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Twelfth Sunday after Trinity

D G Phillips

Holy Communion

Petite Riviere, LaHave, Crousetown, Broad Cove – September 3 AD 2006

2 Cor 3:4f    St. Mark 7:31f

 

Looking up to heaven, he sighed, and saith unto him, Ephphatha, that is, Be opened.  And straightway his ears were opened, and the string of his tongue was loosed, and he spake plain.

 

Are you wondering about our call as Christians and about the place of our church in the life of the villages in which we live.  If we are not thinking about these things daily, we should be.

 

It may seem that we are being called to be relatively self sufficient, not a burden to others in our families, a moral support to children, perhaps a help in guidance with grandchildren.  And beyond our families, we hope to be good Christian citizens – helpful and thoughtful neighbours looking out for one another, a good influence in community organizations.  Maybe we also support such things as the local foodbank in Bridgewater and children overseas through World Vision.  And no doubt we contribute to medical organizations for research aimed at relieving suffering, and through our taxes to a number of programs to support the well being of our society.

 

All of these things are good.  But many people outside of our churches are doing all of these things too, and perhaps some contribute more, and some are kinder and more caring neighbours than we.  What is it that makes us different than these others?  Why should we have churches here at the heart of each community?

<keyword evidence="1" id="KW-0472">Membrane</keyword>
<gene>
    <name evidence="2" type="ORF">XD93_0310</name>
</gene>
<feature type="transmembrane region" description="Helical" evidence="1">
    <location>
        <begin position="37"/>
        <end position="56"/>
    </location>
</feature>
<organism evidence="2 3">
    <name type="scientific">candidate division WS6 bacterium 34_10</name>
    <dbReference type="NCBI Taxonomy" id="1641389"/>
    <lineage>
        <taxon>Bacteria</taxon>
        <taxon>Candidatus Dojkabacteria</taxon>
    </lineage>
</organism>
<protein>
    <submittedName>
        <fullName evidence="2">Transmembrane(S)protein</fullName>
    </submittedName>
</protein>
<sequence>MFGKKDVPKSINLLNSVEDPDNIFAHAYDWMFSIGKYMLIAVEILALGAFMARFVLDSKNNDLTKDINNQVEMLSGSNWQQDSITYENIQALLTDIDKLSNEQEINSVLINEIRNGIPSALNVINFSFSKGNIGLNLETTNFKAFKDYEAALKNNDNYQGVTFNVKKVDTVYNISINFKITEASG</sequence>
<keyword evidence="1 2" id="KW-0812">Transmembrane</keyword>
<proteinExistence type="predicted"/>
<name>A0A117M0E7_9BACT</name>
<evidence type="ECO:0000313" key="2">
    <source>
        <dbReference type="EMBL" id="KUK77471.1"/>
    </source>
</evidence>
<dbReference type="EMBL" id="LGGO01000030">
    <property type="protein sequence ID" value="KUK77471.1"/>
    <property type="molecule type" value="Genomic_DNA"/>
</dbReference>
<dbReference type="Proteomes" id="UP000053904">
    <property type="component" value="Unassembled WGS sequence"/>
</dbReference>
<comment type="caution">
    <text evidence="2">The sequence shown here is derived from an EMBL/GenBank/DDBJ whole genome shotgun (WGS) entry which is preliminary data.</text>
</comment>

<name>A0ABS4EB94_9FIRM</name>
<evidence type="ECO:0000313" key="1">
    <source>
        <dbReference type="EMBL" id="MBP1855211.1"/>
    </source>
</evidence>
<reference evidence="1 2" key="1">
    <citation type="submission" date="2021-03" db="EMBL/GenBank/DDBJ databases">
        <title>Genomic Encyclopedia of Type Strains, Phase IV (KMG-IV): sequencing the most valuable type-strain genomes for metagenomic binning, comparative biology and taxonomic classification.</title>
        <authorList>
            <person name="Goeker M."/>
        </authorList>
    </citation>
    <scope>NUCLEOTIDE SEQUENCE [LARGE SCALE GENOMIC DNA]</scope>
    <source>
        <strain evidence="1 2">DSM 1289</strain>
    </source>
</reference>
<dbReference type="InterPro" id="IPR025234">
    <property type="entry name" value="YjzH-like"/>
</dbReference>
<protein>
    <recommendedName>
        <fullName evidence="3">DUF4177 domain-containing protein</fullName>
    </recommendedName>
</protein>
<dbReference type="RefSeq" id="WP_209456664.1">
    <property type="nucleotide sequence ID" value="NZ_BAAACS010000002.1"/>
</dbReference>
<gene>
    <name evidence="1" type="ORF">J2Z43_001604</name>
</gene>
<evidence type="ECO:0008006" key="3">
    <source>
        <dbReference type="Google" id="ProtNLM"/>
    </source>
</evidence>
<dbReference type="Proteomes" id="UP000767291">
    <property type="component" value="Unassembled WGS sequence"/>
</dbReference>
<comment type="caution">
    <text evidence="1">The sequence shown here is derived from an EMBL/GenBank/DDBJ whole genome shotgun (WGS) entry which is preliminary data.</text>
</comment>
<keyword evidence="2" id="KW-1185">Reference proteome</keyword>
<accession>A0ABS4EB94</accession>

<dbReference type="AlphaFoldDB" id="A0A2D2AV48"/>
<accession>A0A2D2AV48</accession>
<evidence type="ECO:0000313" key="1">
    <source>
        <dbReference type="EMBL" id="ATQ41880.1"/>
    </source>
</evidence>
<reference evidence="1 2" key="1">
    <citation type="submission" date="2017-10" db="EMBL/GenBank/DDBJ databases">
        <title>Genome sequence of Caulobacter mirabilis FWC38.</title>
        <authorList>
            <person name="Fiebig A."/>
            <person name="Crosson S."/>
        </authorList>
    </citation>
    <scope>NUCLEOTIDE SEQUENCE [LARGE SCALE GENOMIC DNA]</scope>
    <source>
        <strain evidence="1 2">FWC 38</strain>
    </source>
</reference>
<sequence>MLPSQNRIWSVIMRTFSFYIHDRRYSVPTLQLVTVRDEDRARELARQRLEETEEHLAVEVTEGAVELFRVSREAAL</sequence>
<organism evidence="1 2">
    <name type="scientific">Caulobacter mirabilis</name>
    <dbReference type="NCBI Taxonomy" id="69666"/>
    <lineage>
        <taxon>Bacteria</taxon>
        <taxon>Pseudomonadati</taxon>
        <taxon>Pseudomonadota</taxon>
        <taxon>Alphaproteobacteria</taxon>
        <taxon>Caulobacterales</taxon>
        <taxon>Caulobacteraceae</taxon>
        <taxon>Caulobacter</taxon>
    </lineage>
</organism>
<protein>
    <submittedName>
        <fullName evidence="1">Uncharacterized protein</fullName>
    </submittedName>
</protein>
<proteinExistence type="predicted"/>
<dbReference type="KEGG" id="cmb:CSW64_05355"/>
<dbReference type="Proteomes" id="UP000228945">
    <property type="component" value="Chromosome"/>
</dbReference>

What makes us different?          

 

Is it that we acknowledge God as the source of our goodness and have a sense of gratitude for what God has done in our lives?  Do we come to worship because we see it as a kind of duty to be done?  Again, these are good things.

 

But we know somehow it is much more that this.  But how much more, and what is it that makes us come here to worship? 

 

What makes us different is, or perhaps should be, the radicalness of our desire for God.  It is a deep longing, a desire for the holiness of life that will lead us to the vision of God, the mystical union of our souls with God – the opening of our minds to the wisdom and beauty of God and the kindling of our hearts to a deep fiery love. 

 

If that is not our hope – we should surely be hoping much higher than we are.  If that is not our hope we will go home today, unjustified, like the Pharisee of last week’s Gospel – satisfied with the status quo, satisfied with an outward conformity to the law, an outer righteousness, glad with where we are and glad we are not like someone else.  And then Church, and the whole of the Christian life will without much difficulty be pulled out from under our feet and we will be wondering why we spent so much time trying to preserve it all.